Monday, June 20, 2011

Linux Convert ext3 to ext4 File system

Some time ago ext4 was released and available for Linux kernel. ext4 provides some additional benefits and perforce over ext3 file system. You can easily convert ext3 to ext4 file system. The next release of Fedora, 11, will default to the ext4 file system unless serious regressions are seen. In this quick tutorial you will learn about converting ext3 to ext4 file system.
ext4 Filesystem Features
The ext4 filesystem has more features and generally better performance than ext3, which is showing its age in the Linux filesystem world. Features include:
Delayed allocation & mballoc allocator for better on-disk allocation
* Sub-second timestamps
* Space preallocation
* Journal checksumming
* Large (>2T) file support
* Large (>16T) filesystem support
* Defragmentation support
WARNING! Once you run following commands, the filesystem will no longer be mountable using the ext3. Please note that ext4 may have some bugs so do not use for production servers (wait for sometime watch Linux kernel mailing list for ext4 bugs). It’s recommended that you keep /boot in a ext3 partition for sometime.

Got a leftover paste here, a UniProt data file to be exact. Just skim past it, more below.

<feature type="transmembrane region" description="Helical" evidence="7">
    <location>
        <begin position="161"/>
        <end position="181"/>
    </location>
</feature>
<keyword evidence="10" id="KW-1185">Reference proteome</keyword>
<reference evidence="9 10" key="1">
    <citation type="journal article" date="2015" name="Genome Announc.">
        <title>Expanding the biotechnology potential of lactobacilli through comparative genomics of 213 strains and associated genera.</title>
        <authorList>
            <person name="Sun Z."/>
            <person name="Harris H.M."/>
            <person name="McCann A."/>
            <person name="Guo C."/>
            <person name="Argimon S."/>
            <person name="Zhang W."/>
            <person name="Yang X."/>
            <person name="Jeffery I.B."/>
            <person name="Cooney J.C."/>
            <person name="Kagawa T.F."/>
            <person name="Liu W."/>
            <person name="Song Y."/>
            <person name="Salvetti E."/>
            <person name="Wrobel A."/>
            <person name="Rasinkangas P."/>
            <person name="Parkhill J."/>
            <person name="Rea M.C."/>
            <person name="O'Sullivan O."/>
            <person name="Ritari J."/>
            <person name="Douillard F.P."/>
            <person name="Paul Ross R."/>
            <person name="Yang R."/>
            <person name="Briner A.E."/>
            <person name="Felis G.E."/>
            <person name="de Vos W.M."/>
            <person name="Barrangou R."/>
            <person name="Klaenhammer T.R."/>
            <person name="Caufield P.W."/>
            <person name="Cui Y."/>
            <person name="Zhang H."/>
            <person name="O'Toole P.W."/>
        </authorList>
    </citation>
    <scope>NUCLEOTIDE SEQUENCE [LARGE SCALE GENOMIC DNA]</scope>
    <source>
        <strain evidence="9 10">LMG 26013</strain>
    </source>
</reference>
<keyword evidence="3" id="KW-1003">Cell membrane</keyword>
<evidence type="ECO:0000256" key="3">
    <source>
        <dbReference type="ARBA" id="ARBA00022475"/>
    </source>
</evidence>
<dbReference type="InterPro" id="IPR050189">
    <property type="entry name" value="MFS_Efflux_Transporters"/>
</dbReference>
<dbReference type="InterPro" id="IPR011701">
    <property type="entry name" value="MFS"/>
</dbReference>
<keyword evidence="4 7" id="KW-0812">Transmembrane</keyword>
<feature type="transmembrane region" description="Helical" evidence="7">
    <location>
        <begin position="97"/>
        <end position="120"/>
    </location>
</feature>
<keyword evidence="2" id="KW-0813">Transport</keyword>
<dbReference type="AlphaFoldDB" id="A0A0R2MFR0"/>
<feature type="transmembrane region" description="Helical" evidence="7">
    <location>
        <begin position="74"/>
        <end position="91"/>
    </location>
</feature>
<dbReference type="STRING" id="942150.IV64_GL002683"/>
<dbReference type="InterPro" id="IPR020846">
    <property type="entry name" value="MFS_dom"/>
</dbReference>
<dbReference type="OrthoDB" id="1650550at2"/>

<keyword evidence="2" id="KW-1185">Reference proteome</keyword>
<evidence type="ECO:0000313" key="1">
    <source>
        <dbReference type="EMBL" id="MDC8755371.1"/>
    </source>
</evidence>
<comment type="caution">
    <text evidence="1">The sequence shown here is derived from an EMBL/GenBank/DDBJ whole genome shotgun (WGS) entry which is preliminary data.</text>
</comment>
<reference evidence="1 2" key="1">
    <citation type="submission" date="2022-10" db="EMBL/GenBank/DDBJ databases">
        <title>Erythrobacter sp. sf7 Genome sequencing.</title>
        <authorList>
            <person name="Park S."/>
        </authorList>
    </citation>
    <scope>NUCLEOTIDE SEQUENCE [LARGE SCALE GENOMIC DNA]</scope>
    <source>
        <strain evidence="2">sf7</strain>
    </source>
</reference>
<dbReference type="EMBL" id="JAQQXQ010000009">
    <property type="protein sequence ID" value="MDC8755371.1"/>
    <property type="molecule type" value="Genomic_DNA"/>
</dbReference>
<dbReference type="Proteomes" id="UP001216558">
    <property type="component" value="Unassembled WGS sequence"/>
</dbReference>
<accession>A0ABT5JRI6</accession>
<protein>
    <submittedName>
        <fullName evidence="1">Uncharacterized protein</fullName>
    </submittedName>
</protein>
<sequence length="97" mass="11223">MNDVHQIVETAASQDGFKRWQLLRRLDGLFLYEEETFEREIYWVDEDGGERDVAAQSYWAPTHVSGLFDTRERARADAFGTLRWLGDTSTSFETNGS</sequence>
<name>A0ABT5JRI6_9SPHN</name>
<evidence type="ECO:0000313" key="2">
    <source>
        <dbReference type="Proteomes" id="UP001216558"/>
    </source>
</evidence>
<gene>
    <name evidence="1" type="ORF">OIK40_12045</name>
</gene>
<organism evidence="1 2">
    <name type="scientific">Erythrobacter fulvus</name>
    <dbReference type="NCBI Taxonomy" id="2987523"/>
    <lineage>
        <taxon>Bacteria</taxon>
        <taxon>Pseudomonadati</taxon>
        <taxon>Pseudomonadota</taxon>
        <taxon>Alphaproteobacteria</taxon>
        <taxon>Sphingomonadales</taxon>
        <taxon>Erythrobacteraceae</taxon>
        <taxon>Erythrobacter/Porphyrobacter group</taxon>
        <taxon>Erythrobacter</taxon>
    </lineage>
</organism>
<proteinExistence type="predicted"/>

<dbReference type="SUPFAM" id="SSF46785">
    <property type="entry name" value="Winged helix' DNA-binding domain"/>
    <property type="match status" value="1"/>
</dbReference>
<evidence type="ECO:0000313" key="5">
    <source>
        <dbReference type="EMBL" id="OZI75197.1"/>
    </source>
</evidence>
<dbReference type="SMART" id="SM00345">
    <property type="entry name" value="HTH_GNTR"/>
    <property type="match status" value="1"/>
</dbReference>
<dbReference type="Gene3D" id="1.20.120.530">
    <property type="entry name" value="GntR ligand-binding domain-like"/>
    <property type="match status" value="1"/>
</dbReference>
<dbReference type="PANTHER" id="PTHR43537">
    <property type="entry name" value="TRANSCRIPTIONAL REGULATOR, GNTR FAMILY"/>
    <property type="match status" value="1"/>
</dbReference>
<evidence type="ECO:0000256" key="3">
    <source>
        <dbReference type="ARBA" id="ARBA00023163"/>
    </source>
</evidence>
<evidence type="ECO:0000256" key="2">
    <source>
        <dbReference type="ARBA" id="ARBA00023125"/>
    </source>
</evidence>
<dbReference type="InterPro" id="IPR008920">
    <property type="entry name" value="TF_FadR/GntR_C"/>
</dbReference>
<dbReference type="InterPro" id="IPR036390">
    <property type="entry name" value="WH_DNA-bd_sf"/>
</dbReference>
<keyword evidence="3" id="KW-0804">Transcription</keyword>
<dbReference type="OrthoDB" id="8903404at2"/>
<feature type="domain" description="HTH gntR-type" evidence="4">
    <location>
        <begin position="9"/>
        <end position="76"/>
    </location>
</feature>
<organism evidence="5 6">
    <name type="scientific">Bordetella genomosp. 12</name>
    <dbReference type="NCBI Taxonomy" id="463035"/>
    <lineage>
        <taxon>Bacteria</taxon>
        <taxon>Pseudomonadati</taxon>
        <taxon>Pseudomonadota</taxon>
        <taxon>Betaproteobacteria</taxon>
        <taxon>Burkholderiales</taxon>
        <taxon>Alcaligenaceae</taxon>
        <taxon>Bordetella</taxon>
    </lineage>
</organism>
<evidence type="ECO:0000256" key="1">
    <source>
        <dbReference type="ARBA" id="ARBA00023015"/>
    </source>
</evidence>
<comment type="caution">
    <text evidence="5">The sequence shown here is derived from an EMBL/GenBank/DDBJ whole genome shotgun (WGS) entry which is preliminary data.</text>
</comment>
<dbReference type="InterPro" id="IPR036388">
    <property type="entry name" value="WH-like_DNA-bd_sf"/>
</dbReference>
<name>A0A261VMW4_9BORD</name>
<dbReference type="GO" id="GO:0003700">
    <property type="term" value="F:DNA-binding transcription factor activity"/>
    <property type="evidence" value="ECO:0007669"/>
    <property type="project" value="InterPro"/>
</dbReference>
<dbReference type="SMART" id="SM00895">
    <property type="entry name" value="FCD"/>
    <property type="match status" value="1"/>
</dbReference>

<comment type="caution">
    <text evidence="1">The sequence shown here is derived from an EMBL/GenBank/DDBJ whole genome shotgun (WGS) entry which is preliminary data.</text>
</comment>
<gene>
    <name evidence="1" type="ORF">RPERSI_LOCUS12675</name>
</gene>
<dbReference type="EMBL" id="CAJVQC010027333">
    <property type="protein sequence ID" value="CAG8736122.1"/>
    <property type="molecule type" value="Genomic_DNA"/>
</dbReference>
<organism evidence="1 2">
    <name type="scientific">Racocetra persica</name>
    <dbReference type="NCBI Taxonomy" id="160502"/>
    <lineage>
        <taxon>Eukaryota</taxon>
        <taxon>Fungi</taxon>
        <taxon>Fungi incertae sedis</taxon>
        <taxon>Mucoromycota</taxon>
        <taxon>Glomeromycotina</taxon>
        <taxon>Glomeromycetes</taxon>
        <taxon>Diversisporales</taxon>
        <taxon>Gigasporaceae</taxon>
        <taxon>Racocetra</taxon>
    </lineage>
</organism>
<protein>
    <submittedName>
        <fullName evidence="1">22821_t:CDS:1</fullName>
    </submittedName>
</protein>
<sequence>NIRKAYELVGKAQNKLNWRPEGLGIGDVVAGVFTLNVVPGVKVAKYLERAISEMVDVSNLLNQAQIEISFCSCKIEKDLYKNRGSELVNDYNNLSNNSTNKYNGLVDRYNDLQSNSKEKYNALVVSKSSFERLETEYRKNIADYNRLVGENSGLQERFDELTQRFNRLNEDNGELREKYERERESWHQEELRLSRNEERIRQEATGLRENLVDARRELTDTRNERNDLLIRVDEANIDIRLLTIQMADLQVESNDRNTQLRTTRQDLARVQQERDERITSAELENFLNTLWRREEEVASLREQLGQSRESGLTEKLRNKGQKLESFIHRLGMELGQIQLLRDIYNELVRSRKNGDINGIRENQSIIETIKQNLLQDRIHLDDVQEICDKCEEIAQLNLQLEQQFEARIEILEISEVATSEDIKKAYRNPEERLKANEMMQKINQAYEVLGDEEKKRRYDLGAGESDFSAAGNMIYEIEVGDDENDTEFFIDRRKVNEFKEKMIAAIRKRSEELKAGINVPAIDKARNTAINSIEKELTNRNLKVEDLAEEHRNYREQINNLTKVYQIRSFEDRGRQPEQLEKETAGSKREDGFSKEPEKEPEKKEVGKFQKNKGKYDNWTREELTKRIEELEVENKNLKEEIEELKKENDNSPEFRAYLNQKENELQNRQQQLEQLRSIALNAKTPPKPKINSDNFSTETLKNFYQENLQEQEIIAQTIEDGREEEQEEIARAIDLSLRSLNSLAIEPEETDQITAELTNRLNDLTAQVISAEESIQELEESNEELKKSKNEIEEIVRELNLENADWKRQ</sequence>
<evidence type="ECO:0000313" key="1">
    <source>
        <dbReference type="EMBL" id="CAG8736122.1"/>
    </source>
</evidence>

You need ext4 patch applied into kernel and compile kernel with ext4 support. Once done type the following command to convert an existing ext3 filesystem to use ext4, type:
# tune2fs -O extents,uninit_bg,dir_index /dev/dev-name
For example convert /dev/sdb1 to ext4, enter:
# cd /; umount /dev/sdb1
# tune2fs -O extents,uninit_bg,dir_index /dev/sdb1
Next run fsck, enter:
# fsck -pf /dev/sdb1
How do I mount ext4 partition?
mount -t ext4 /dev/sdb1 /path
mount -t ext4 /dev/sdb1 /share
mount -t ext4 /dev/disk/by-uuid/YOUR-PARTITION-UUID /share
Use blkid to get UUID.
How do I boot from ext4 (/boot)?
If you have converted /boot file system (or / used for /boot), update /boot/grub.conf (/boot/grub/menu.lst). Open file and find out current kernel config file and append the following:
Here is sample config (note I’ve custom kernel names):
title  Ubuntu 8.10, kernel
root  (hd0,1)
kernel /boot/vmlinuz- root=UUID=8c2da865-13f4-47a2-9c92-2f31738469e8 ro quiet splash rootfstype=ext4
initrd  /boot/initrd.img-
Save and close the file. And run update-grub:
$ sudo update-grub
Next, update your /etc/fstab file so that it can be mounted as ext4 file system:
UUID=41c22818-fbad-4da6-8196-c816df0b7aa8  /share ext4 defaults,errors=remount-ro,relatime 0       1
Finally, reboot the system:
$ sudo reboot